(Concertino pour douze instrumentistes)
fl, cl, bn – hn, tp, tbn – 2 perc. – str.quartet
Written for players of the Residentie Orkest
It was clear to me, from the beginning of my work on this piece, that it would be called either « In medias res », literally meaning « in the midst of things », or more simply « Concertino pour douze instrumentistes ».
The first title was describing the concept/idea of the opening of the piece, and its logical development. In medias res refers to a narrative procedure that opens the work in the middle of the plot, and completing the backstory via the use of dialogues, flashbacks, etc… The second title would only describe it as the single short movement of a concert of some kind.
Eventually, I decided to use both, the descriptive title becoming not only the subtitle for the piece, but also a clear indication of what the ‘story’ will be about.
The opening gesture gives the impression of picking up the piece from something that was already going on, letting it unfold in an ample, though sparkling, adagio-like movement. Then, the rigid structure and rhythms of the first part « explode » into motives, groups of notes and harmonies that shatter bringing the music into a static yet organic phase. Here, I imagined an action almost totally stopped in space with its components gravitating around a central point, and from which an observer could decide to focus on one or another aspect of the said action. To connect the music back with the ‘flow of time’, groups of instruments start moving in a continuous way (cadence), creating an inner speed that eventually leads to the final part of the piece, a retell of the opening idea, but ‘affected’ by the aleatoric moments of the central part.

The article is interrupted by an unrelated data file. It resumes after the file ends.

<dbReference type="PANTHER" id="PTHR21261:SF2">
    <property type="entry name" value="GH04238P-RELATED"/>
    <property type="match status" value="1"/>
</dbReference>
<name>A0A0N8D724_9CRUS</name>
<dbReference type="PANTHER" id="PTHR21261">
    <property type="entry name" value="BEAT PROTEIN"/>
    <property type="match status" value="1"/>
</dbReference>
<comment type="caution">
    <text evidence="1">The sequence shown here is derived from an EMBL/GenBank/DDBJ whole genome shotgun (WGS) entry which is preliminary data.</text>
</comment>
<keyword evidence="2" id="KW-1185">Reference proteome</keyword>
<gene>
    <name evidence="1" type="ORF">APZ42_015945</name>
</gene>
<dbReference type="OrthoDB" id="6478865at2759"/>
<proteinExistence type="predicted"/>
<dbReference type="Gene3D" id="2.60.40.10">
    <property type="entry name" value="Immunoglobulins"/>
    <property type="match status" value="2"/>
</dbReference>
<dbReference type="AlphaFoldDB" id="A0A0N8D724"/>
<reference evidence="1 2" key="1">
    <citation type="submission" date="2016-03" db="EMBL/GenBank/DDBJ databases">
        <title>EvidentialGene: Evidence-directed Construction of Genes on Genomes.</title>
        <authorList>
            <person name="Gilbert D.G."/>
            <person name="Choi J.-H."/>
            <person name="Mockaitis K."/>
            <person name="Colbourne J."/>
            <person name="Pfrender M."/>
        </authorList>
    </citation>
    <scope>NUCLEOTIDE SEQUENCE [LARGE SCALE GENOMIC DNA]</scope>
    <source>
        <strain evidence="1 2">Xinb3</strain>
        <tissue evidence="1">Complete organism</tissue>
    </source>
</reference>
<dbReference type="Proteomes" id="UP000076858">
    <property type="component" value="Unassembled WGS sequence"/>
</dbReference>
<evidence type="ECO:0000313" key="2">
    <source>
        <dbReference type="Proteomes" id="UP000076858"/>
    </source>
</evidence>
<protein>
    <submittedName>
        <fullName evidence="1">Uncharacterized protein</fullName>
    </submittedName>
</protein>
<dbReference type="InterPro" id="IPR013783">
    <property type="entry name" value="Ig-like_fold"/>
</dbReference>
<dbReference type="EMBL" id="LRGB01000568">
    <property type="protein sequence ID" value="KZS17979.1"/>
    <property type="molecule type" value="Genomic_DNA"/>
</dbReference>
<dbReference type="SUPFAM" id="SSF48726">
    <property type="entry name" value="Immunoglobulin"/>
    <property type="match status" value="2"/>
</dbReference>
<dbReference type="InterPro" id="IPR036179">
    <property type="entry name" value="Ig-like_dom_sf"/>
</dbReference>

« Concertino »
In this short and compact work, groups of instruments are rather independent (contrapuntally) although answering to a global structure that tie them all together. The individual is as important as the group, and so is the conductor who has a prominent role, particularly as a guide through the central part, and coordinator of the middle cadence.
The broad adagio-like gesture shatters into a succession of more microscopic musical events until groups of instruments merge again to re-create a sense of flow. The woodwinds and percussion instruments form a long and continuous line that rests uninterrupted while the strings and brass articulate the different pivot points of the cadenza.
On the upbeat of 20, the conductor sets a tempo that will apply to all instruments which will then be in charge of a little « solo ». The conductor listens and cues any new instruments according to where they should enter individually inside the group. Although it would be theoretically possible to synchronize all sixteenth notes here (as all instruments play at the same speed), the intended effect is to create a blurred gesture which is constituted of slightly un-phased individual lines.
Tied together, this piece should portray an action that an observer would start perceiving as it is already happening. Analyzing it, the observer would be able to actually slow it down and contemplate its different components, before the flow of time catches up again, leading the action into a bright ending.
Den Haag, 12-ii-2021